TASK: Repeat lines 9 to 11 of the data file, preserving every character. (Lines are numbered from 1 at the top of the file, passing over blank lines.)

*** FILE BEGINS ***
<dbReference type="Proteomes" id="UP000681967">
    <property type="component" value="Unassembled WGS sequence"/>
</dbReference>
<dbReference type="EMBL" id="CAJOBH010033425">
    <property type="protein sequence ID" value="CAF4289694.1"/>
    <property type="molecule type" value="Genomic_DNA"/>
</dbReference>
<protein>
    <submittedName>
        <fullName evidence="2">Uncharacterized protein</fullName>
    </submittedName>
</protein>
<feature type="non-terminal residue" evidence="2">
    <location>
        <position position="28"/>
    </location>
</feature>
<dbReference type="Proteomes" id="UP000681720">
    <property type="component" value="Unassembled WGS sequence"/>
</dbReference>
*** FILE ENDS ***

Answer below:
    <submittedName>
        <fullName evidence="2">Uncharacterized protein</fullName>
    </submittedName>